Progress on the pilot house continues! Â As I mentioned in my previous post, I’ve currently
lost misplaced my memory card that has the photos of us building up the seats for the area on the port side, so we’ll have to skip forward about a week and a half on progress in that area. Â Just picture in your head a lot of cutting Â of plywood and attaching it to 1×2″ cleats.
Before that was even possible though, we needed to replace the old floors with new 1/2″ plywood (epoxied on both sides and later to have 1/4″ maple placed on top), but before we could even do that, we needed to clean out our bilges and our metal tanks as best we could. Â Mostly this job fell on to be because of my little hands and arms along with my ability to get into the small nooks and crannies that were hiding old dirt and other kinds of buildup. Â For the most part I was able to scrape away any excess dirt and old oil from the engine with a combination of a chisel and a wire brush.
Not one of my favorite projects and I could have really done with those gloves that go up past for elbows for the amount of rubbing my arms faced on our metal frames. Â Sometimes there was also the project of removing old insulation that fell below the waterline and is not necessary for us, but that was usually a much easier job. Â As big of a pain in the butt that project was, it should keep any new corrosion from building in our bilges and give us much better peace of mind.
Â On to the seats! Â The port side of our pilot house will have a L shaped settee, and since we’re building them ourselves, we’re going to make sure they’re as comfortable as possible for when one or both of us sits there. Â Because we assume that will mostly be Matt’s sitting area, he wanted to make sure he wasn’t forced down into the forward salon because the seats weren’t big enough for him to be comfortable on. Â What’s the point of having a pilot house if you never use it? Â Based on a few measurements he took from Serendipity, we found out that a seat width of 26″ inches would be the most enjoyable for relaxing. Â Since the previous seats in this area were only 14″ wide, there was no way we could copy that set up again and have enough room to easily sit there.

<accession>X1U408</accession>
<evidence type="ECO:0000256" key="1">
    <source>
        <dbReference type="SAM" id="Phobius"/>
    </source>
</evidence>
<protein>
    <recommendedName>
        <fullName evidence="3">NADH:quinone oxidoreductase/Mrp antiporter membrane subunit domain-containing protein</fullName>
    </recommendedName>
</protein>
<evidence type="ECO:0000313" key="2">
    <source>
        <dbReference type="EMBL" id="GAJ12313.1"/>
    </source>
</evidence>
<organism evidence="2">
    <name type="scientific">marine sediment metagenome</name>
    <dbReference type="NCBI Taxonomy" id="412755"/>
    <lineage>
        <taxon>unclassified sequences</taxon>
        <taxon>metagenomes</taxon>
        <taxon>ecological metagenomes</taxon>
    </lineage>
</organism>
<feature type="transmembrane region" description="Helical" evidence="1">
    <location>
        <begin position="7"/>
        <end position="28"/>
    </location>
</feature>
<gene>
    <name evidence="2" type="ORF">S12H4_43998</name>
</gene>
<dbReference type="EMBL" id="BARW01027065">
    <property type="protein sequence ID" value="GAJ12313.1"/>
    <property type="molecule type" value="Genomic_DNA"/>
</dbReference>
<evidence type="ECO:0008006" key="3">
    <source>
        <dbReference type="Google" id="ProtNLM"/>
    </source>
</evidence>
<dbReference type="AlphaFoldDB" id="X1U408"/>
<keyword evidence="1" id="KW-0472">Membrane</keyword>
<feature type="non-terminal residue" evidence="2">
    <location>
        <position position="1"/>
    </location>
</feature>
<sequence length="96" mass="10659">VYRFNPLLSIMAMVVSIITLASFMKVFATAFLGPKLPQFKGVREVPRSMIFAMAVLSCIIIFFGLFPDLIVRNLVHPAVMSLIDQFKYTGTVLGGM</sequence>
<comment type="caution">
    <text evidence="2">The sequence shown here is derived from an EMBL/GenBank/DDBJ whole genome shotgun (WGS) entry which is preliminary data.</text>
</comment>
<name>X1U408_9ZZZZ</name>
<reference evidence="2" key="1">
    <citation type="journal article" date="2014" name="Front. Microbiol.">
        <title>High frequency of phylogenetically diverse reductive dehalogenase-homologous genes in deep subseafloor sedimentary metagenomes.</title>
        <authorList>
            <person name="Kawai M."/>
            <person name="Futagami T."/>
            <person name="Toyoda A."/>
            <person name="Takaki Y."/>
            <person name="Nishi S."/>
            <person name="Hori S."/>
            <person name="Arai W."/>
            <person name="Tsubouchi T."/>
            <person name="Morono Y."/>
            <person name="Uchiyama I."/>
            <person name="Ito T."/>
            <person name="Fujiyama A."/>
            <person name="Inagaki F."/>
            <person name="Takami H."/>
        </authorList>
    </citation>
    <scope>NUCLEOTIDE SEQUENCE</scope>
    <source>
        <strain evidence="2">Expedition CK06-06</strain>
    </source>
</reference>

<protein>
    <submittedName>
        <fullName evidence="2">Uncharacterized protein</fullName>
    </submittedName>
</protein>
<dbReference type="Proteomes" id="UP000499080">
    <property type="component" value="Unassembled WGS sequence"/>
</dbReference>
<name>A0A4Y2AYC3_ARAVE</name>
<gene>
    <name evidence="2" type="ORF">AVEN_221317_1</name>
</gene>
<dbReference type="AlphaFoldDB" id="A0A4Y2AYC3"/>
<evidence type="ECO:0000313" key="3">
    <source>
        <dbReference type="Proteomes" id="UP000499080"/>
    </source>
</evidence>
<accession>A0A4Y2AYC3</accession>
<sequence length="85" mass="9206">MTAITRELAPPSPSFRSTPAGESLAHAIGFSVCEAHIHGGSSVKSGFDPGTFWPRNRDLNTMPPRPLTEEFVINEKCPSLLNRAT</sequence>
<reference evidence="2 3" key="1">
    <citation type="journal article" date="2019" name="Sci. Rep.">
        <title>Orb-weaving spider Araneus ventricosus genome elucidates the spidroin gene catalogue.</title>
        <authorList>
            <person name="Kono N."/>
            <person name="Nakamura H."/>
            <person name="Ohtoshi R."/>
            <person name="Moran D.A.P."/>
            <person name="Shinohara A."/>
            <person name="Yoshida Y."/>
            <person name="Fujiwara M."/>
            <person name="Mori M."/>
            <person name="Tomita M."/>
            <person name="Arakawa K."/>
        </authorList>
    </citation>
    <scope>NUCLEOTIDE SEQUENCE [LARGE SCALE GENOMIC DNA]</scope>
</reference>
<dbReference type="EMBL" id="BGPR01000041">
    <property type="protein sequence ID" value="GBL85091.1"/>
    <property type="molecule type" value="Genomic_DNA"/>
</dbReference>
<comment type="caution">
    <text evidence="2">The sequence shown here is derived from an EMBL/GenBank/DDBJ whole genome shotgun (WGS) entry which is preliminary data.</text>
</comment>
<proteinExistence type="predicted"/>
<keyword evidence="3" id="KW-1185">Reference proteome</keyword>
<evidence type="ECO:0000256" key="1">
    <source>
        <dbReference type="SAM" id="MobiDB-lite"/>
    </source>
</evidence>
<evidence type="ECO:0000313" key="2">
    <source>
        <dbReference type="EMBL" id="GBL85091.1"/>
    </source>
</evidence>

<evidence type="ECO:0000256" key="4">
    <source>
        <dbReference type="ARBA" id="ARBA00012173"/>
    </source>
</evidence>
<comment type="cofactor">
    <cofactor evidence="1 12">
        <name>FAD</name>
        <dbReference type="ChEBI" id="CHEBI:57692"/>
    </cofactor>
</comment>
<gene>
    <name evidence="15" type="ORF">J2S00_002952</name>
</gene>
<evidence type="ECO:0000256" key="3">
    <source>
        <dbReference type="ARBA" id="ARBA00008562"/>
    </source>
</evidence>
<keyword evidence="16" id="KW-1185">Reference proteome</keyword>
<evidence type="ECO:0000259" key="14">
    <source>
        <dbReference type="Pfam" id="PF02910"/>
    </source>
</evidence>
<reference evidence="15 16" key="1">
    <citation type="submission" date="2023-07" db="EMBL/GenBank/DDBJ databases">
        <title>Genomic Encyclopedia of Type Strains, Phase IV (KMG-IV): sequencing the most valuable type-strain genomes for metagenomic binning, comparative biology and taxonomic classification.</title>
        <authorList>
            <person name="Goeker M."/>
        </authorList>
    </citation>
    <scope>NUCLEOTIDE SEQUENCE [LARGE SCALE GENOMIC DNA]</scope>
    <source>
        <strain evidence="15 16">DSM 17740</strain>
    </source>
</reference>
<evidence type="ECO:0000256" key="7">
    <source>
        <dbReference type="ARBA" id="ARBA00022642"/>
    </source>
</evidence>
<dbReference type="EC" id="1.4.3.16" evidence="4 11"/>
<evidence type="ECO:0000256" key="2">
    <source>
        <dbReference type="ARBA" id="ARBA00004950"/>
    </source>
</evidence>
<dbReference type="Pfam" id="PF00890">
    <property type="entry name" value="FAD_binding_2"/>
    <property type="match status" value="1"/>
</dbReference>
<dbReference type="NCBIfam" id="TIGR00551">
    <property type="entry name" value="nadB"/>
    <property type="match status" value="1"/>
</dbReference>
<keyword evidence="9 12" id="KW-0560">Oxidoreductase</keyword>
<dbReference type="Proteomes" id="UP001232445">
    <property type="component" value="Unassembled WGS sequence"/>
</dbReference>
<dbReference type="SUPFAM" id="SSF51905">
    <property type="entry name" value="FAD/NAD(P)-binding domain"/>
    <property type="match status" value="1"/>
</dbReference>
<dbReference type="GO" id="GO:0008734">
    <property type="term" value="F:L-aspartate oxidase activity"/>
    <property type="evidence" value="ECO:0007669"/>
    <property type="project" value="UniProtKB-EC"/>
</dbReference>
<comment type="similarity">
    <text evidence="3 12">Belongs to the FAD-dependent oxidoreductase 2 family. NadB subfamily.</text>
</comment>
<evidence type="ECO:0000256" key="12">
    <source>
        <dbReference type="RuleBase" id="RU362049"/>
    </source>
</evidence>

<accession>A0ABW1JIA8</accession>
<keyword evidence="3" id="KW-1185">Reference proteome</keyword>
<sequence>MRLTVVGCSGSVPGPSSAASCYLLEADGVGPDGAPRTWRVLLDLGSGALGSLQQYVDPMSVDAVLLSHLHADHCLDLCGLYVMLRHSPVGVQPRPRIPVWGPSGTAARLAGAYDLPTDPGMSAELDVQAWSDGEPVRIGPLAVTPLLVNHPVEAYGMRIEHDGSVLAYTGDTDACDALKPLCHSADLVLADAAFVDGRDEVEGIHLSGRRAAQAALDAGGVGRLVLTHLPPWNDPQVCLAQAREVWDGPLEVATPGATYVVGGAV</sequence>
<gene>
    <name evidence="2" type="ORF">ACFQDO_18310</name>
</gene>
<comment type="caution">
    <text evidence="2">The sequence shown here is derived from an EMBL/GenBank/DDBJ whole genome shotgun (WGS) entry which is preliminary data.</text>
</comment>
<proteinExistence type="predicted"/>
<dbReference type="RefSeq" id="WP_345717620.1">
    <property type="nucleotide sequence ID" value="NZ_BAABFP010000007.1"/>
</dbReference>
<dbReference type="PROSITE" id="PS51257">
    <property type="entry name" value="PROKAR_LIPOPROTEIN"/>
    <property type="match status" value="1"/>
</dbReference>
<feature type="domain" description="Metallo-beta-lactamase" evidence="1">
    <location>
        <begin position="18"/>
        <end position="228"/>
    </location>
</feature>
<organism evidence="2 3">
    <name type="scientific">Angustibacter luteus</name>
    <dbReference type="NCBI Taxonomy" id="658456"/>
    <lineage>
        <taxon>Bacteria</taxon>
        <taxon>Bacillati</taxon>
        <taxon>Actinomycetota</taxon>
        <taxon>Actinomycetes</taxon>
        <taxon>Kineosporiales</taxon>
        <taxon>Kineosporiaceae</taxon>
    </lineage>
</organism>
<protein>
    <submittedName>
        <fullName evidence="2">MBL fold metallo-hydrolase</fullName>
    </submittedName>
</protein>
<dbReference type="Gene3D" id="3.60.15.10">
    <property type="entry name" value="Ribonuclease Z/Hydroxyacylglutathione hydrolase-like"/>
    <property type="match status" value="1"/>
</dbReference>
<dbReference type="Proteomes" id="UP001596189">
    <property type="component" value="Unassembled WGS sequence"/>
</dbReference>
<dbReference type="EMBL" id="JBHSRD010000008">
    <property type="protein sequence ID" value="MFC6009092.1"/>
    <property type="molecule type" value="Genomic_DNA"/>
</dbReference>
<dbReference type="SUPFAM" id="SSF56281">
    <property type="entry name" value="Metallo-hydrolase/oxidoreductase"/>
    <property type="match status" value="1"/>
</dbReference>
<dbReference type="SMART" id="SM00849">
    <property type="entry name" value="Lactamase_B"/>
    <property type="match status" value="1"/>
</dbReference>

Because the new design for the seats comes out so much further than the old plan, we didn’t want to lose all floor room in this area as well. Â So instead of having a 12″ platform that begins as soon as you come to the bottom of the companionway, we’ve decided to push it back so it only sticks out 6″ from the seats, as an extra step up to them. Â This does cause us to lose a little more storage space in this area, but we do gain some of it back with the extra width of the seats since the entire area underneath them is reserved for that purpose.
Once we had the base built up as well as painted, it was time to work on the seats and back. Â Using 1/2″ plywood for this as well, we used two sheets of plywood. Â Overall we’ll have three access points to storage below, and on access point to an area that will house our batteries. Â The very end area toward the center of the boat will be our wet locker, but access to that will be a swinging door from the side. Â We’re also making opening doors to a storage area that will sit behind our backs, opening Â up the area that curves along the hull.
After having put one shelf in here we decided that the lower area which gets thinner the closer you get to the floor will be a perfect place to store charts, since we have so many but use so few at one time. Â Because they are so thin and can mold into that spot, and now we don’t have to worry about what other odd shaped items might fit in that spot. Â The upper area for storage, I’m really looking forward to using for tupperware. Â Silly, I know, but since we didn’t have a great spot for them on our last boat I’m so happy to finally have an easy access area for them. Â I’m loving all this extra storage on our new boat!
Our old floors.